Northeast face of Truro Peak from Grizzly Reservoir
South face of Truro Peak
Truro is a jagged peak that rises in the upper portions of the Lincoln Creek Valley near Aspen, Colorado. To the west, a 12820 ft saddle separates Truro Peak from another jagged summit known as West Truro Peak (13140 ft). The northern slopes of Truro and West Truro Peaks drop down steeply to create an alpine cirque that houses Truro Lake (12180 ft).
Truro Peak is usually accessed via its southern slopes. A good option is to go up the steep grassy southern slopes to reach the 12820 ft saddle. A class III hike up the rocky western ridgeline of Truro will then take you to its summit.
Reaching the starting point of the hike for Truro Peak will require a 10 mile drive on the rough Lincoln Creek dirt Road.
Southwest face of Truro Peak
Southeast face of Truro Peak
Views from the summit of Truro Peak
Truro from various angles
The western ridgline of Truro
Southern Grassy Slopes
Getting ThereDirections to Petroleum Lake Trailhead (see Route Page)
From the town of Aspen, drive roughly 10 miles east on Route 82 until you see the sign for the Lincoln Gulch Road (Forest Road 106) on the right (south) side of the road.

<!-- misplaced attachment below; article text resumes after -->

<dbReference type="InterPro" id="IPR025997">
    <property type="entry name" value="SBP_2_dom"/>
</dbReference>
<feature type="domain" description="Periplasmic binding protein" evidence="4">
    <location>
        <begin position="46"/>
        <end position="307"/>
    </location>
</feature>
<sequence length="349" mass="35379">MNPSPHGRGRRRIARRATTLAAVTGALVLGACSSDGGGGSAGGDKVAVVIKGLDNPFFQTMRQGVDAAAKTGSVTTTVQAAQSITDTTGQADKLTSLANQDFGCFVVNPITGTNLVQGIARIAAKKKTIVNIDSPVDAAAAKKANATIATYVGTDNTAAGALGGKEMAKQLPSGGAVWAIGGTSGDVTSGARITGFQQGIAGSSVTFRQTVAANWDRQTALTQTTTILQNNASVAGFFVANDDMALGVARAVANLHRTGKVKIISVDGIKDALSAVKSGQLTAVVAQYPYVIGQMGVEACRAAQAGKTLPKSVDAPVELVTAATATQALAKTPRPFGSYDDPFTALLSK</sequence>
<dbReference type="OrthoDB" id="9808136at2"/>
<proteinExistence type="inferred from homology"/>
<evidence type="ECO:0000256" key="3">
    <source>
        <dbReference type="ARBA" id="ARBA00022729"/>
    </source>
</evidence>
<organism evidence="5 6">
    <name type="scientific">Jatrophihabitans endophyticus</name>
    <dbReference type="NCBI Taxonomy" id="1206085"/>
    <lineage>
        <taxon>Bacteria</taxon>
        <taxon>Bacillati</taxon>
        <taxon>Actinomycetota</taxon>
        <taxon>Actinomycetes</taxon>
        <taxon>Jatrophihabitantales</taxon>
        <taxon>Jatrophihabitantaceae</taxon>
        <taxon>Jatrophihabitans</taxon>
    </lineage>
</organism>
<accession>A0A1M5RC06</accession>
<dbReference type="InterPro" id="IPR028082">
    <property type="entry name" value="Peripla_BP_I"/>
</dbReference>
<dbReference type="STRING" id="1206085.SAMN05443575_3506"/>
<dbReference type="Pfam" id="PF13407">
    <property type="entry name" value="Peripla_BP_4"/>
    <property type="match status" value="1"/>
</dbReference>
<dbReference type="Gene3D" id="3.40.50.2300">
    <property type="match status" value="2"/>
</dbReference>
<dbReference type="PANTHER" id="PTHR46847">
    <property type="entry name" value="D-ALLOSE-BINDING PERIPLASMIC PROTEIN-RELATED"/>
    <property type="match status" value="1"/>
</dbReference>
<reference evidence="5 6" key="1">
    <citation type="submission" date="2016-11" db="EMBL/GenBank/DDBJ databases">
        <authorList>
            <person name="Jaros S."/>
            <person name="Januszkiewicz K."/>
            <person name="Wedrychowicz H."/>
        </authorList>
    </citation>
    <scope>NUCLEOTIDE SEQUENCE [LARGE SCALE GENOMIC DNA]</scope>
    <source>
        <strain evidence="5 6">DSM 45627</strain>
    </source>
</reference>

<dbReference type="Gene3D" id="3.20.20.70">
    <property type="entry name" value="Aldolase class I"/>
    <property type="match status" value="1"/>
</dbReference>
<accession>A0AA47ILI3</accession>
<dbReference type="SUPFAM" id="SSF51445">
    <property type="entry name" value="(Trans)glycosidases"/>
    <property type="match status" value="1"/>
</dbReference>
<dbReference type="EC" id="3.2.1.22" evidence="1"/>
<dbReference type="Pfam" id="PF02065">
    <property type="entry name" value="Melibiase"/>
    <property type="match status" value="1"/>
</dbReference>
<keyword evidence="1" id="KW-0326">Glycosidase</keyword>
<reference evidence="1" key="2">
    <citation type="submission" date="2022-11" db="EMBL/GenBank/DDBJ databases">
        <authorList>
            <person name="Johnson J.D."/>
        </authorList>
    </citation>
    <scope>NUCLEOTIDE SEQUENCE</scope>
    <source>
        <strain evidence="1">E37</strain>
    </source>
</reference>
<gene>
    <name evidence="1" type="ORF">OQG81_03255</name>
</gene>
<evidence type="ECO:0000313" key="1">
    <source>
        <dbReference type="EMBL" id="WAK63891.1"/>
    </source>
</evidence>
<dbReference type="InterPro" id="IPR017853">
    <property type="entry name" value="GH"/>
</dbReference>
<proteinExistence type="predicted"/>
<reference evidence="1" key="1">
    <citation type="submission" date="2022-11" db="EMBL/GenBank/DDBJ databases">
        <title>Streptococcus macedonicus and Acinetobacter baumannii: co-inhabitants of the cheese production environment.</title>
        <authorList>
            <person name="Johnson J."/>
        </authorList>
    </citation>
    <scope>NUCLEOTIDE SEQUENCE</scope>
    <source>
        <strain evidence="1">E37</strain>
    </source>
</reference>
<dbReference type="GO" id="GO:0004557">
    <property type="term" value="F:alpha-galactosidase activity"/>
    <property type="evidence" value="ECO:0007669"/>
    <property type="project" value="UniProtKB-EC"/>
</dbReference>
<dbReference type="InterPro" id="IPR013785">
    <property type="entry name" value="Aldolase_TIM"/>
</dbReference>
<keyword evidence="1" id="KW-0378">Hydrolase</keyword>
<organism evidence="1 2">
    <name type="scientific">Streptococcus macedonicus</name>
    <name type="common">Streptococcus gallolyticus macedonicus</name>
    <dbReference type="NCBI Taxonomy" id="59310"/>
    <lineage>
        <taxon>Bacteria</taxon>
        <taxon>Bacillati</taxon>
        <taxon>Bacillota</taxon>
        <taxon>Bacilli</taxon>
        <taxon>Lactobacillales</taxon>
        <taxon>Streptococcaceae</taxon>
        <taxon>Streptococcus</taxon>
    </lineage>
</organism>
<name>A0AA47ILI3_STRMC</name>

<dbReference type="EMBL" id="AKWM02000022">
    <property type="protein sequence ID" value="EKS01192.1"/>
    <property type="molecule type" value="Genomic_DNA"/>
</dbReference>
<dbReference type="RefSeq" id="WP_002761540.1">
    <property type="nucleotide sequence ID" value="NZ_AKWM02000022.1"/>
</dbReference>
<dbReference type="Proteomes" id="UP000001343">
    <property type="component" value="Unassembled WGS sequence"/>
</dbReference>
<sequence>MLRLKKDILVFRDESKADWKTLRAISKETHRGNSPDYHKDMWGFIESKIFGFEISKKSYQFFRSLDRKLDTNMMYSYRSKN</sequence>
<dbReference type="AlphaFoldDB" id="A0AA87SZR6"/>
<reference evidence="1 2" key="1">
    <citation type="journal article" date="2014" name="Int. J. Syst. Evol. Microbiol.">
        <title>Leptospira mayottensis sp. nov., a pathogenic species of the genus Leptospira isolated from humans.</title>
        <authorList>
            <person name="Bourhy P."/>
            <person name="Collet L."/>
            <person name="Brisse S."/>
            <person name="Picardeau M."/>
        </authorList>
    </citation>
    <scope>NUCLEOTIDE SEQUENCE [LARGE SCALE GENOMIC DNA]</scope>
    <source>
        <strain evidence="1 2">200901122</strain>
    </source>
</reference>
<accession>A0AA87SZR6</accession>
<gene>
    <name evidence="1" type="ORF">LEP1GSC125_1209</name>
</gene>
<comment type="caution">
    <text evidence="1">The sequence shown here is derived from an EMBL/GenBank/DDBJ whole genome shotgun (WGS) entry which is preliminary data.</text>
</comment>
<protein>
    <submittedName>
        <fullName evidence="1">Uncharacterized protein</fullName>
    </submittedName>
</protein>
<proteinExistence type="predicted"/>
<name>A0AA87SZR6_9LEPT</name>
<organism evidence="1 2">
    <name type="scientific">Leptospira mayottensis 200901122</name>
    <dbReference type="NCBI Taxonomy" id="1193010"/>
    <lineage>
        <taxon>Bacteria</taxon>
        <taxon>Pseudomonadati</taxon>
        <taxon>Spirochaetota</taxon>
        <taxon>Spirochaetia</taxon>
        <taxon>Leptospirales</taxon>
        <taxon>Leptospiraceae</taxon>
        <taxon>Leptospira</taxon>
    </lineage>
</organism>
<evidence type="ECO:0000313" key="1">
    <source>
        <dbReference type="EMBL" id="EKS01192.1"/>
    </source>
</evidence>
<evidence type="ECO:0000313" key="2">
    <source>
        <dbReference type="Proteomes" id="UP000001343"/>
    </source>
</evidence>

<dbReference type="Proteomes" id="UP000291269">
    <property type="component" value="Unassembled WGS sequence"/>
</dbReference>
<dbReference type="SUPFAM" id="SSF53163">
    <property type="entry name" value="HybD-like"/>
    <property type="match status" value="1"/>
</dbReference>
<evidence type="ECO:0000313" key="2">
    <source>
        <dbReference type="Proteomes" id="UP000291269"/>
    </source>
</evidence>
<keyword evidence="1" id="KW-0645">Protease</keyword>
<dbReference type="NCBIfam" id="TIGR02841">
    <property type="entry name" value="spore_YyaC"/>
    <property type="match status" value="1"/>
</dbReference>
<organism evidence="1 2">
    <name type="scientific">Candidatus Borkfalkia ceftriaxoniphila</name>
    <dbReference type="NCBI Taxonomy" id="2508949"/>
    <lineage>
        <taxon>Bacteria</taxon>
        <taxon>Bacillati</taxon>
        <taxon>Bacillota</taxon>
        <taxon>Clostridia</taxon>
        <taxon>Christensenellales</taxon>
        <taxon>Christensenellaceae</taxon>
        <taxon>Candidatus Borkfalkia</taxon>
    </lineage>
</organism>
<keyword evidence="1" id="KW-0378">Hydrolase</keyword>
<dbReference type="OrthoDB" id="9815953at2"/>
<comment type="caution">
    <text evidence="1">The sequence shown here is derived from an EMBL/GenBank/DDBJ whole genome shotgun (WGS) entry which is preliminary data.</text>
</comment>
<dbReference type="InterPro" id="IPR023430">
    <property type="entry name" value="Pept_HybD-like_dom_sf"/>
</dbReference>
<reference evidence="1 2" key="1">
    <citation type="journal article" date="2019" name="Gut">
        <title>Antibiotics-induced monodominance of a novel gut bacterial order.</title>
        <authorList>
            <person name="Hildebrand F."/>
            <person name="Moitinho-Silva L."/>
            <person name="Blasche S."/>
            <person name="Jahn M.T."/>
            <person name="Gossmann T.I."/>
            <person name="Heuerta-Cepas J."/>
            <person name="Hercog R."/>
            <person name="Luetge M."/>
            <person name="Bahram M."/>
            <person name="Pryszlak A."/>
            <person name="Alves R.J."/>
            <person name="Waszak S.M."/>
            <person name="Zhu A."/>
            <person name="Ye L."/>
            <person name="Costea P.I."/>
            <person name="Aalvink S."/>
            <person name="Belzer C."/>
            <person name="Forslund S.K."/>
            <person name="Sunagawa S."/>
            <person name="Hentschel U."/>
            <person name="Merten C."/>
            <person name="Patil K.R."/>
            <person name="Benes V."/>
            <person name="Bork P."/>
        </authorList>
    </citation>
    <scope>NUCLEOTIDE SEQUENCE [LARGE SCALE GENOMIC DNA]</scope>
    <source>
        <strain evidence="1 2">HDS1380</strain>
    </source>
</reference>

Guidebooks might say that most cars can drive up Lincoln Gulch Road but I found it to be pretty rough and will not drive it in anything less than an SUV.
Drive the pot hole ridden Lincoln Gulch Road east. After 3.3 miles, you will reach the junction of New York Creek Road. Continue straight (left). 0.75 miles later you will reach the Tabor Creek Trailhead.
After the Tabor Creek Trailhead, the road seems to become much smoother. It continues east for another 2.5 miles to reach the Grizzly Reservoir. Here the road turns south and becomes rough again. 4WD is recommended. Drive the road another 3.5 miles to reach the signed junction of the trail to Anderson & Petroleum Lakes (11200 ft).
Galena Creek drainage comes to view less than a mile to the north of Petroleum Lake Trailhead. If you are interested in hiking this drainage, you will have to identify the creek on your own. It is quite obvious on the south side of Truro Peak (see Route Page).
Red TapeNo fees or permits needed for day hikes.
For other regulations, see the website for White River National Forest.